My new standing desk is now being used, and it’s symbolic of the changes I’m working through in the way I work. Having moved into a new house, I’ve had a bit of time without the internet or an office at home, which has given me some time to re-consider the way I do things. And that’s leading to a big of an overhaul.
My Standing Desk – and getting the right equipment:
Since freelancing I’ve combined the usual desk set-up with clients with sub-optimal use of a dining table at home due to a lack of space in the family home. Adding in my reliance on a laptop for most of my work, and I’d noticed increasing back pain, and more worryingly, wrist pain. The prospect of developing any kind of RSI is immediately more threatening to my work than the potential for sitting at a desk to shorten my overall lifespan – as indicated by the fact that despite eating more healthily and getting more exercise over recent weeks, I haven’t succeeded in giving up smoking , yet…
So the plan for my new living space and office was always to create something which was more suitable for long hours working at home, and I’d been looking at examples of other people adjusting to standing desks. Inevitably it all pointed towards An IKEA workstation, and the current version to look for is the Frederik. Strangely it doesn’t seem to appear in the current catalogue, or in displays in the store I visited, but is still available via the website, or by asking at the information desk right at the end of the Ikea trail around the shop.
The good news is that it’s very simple to construct, although you do need two people – with a friend helping, it took about 15 minutes to get everything slotted together and ready to work.
And having spent the first day using it, it definitely changes the way I work. There was a little bit of an ache at the back of both legs, but I didn’t feel any of the usual back pain after about 10 hours of working, plus the wrist supports definitely made a difference to how I typed and used the mouse.
Psychologically I do find it easier to use the standing desk for less ‘creative’ tasks – I’m accustomed to sitting and thinking before writing articles, for example. But for email, Skype meetings, spreadsheet work, etc, etc it was an instant fit, and also encouraged me to move around the room between tasks, so I wasn’t stood still for probably more than 40 minutes at a time.
That’s just the beginning though – I’m also investigating some mouse alternatives, such as a track-pad or more ergonomic mouse, and also an ergonomic keyboard to avoid stretching over the laptop trackpad to type.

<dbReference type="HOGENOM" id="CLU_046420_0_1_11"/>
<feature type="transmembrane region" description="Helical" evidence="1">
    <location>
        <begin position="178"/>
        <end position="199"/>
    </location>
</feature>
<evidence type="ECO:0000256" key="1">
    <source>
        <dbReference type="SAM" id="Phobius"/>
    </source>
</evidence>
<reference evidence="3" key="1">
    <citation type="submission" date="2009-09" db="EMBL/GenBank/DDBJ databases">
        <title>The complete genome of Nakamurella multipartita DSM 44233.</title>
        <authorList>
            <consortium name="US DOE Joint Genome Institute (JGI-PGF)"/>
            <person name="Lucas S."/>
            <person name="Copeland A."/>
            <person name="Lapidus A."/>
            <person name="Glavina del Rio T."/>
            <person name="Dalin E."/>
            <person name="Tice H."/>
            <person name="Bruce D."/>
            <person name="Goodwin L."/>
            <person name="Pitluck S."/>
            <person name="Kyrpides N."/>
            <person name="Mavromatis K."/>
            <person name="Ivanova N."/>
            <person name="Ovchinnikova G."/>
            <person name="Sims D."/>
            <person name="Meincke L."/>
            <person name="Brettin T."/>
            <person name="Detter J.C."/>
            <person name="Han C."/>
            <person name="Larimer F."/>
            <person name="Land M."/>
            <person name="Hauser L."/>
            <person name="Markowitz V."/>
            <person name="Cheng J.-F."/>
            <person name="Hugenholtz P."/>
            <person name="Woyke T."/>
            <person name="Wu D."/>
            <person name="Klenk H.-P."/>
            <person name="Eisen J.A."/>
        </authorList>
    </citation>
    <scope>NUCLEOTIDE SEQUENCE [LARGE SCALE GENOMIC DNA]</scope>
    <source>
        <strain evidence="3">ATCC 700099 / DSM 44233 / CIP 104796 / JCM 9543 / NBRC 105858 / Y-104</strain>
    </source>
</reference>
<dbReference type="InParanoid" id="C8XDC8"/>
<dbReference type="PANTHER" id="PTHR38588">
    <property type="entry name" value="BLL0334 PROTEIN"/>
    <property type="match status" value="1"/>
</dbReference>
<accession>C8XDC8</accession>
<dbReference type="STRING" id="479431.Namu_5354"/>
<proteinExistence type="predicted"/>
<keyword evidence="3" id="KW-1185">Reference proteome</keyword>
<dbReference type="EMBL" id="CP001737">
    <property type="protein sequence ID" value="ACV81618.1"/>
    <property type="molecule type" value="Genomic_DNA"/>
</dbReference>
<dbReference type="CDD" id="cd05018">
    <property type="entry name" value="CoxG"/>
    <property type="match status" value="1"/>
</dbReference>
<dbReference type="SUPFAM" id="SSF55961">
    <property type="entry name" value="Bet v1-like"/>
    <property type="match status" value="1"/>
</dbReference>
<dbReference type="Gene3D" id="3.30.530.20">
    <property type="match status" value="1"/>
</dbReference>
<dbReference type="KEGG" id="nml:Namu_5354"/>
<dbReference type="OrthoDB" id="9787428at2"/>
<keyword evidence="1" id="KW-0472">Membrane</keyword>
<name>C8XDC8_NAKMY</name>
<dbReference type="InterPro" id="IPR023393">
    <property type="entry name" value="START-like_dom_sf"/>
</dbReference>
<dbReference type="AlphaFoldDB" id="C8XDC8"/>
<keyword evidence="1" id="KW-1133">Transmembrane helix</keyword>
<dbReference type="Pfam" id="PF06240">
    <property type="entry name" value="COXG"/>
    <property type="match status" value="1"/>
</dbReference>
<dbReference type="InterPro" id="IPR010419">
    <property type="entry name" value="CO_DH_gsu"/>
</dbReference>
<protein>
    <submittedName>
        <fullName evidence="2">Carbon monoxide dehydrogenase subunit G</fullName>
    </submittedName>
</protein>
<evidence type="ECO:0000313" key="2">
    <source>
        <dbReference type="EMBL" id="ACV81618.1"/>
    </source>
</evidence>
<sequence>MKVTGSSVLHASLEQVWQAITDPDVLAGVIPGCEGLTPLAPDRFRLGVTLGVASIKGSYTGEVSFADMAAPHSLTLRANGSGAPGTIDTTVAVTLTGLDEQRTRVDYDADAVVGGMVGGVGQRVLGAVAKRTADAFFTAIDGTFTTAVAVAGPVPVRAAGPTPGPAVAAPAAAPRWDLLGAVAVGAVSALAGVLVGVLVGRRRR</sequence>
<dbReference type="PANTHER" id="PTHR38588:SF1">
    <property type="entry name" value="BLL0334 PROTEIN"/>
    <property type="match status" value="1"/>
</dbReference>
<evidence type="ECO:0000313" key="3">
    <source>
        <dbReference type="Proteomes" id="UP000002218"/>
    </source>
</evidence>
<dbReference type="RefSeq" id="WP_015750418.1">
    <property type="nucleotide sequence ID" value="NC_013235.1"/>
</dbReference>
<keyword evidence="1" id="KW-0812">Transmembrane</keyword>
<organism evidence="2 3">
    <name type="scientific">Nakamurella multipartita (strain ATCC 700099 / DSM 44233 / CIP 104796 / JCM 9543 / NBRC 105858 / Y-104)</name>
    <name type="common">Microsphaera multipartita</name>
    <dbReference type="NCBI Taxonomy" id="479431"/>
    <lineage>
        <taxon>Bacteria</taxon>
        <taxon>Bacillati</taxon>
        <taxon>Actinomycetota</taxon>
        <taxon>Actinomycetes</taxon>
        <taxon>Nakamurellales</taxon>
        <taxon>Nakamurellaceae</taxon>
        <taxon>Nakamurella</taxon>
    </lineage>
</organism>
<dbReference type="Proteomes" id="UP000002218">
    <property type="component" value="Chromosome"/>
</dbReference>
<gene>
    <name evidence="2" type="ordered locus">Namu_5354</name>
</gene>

And with enough space to play with, I still intend to pick up a more traditional ‘sitting’ desk to be put on the other side of the room to allow me to switch between them for different tasks. The only debate is whether to go with a decent office chair with proper adjustability, or try and exercise ball to sit on – the ball might be healthier, but I’m not sure it’ll help me relax to get my creative work flowing in the same way as a chair.
I’m not a doctor or physiotherapist, and I’m not saying everyone should rush to work standing up, but what’s important to me is that I’m pro-actively looking at the environment and equipment I need to work and live most effectively. The desk itself was under £100, but the benefits of actually making some changes and mixing things up are far more valuable. And I think that freshness will show itself in my work far more over the coming weeks.
Combine it with the right software:
The other part of the changes I’m making is to look at the software I use, and what is most efficient and effective for the things I need. Recently I’ve been enticed into learning more about project management and utilising the powerful Liquid Planner – my guidance is coming from the extremely knowledgeable Tim at TRSDigital. Having used more task-based tools extensively, I’m learning the basics from a Liquid Planner ninja, but it’s starting to come together.
I’ve also been looking again at the software I used for SEO, Social Media Monitoring and Measurement, Photo and Video-Editing, and even Writing. The idea of potential wrist problems in the future has even led me to start compiling info on dictation software should it be needed, but also to try it and see how it changes the way I work.
Surfing constant digital change:
All of this is coming together by a new philosophy. For years I’ve swum alongside many others in a digital world of constant flux and change, and that’s a great thing. I love new opportunities, and the way that technology is evolving more quickly all the time – I work with every client to help them start to change their outlook and business practices to cope with that, rather than just offering content or marketing which won’t evolve and grow over time.
And I have a new outlook and metaphor which is better equipment and organisation allows me to surf the waves of change rather than swimming through the tumultuous water – that’s not only a less physically intensive process, but one which also allows me a better view over the whole ocean.
Especially when I’m standing up now!